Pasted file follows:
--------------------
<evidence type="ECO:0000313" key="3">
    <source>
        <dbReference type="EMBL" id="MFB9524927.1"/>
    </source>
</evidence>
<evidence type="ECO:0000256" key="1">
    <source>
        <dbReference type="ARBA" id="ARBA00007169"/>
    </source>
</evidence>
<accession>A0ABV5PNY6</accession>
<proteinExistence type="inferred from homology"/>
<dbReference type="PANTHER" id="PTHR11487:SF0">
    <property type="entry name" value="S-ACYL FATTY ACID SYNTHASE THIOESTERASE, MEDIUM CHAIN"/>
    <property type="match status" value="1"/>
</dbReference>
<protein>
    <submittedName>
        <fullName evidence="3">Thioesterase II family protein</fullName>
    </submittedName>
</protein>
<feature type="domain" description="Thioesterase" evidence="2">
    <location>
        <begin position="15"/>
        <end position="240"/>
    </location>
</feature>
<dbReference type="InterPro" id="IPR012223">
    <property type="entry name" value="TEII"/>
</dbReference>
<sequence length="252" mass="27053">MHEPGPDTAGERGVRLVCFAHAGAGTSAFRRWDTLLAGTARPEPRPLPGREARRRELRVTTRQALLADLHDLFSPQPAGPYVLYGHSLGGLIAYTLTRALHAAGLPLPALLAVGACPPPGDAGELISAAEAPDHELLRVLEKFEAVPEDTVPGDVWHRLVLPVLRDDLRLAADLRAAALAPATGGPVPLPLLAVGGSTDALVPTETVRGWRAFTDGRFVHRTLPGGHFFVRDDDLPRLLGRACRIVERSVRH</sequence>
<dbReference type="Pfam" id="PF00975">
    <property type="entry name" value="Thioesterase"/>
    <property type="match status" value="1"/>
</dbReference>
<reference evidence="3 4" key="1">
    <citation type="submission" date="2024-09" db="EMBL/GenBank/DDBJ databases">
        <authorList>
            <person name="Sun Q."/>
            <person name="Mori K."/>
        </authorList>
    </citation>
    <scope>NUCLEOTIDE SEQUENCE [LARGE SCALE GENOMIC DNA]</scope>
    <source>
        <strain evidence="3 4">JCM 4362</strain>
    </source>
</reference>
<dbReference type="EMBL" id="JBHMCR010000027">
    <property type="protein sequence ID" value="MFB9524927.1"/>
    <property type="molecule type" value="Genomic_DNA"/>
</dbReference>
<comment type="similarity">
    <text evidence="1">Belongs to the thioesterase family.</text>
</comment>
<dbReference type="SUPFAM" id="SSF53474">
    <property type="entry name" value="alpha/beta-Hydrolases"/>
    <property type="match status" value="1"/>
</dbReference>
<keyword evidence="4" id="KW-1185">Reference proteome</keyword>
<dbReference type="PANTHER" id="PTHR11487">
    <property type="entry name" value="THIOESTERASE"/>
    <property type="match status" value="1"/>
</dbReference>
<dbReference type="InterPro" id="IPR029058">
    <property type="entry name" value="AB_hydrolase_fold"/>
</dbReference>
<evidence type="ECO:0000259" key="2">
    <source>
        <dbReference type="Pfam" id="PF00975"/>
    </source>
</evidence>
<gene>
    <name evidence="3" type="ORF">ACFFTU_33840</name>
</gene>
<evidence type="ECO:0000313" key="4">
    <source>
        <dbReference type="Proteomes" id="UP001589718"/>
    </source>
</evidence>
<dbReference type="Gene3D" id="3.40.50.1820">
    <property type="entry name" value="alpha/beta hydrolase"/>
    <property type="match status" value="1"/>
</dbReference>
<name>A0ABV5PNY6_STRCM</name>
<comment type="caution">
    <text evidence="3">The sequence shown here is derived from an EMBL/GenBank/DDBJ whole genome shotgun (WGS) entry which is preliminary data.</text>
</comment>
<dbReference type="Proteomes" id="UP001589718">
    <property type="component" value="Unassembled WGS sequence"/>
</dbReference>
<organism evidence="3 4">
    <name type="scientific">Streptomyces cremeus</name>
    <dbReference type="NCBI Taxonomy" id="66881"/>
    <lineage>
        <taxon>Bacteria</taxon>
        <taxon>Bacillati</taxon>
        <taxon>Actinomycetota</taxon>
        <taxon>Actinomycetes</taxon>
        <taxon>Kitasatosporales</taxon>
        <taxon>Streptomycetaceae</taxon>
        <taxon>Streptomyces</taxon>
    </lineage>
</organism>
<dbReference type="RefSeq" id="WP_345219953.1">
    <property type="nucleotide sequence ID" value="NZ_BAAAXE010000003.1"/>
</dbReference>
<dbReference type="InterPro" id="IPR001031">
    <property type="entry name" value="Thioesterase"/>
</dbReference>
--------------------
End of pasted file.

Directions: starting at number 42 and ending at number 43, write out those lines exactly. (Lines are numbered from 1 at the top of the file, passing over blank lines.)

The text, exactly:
    </citation>
    <scope>NUCLEOTIDE SEQUENCE [LARGE SCALE GENOMIC DNA]</scope>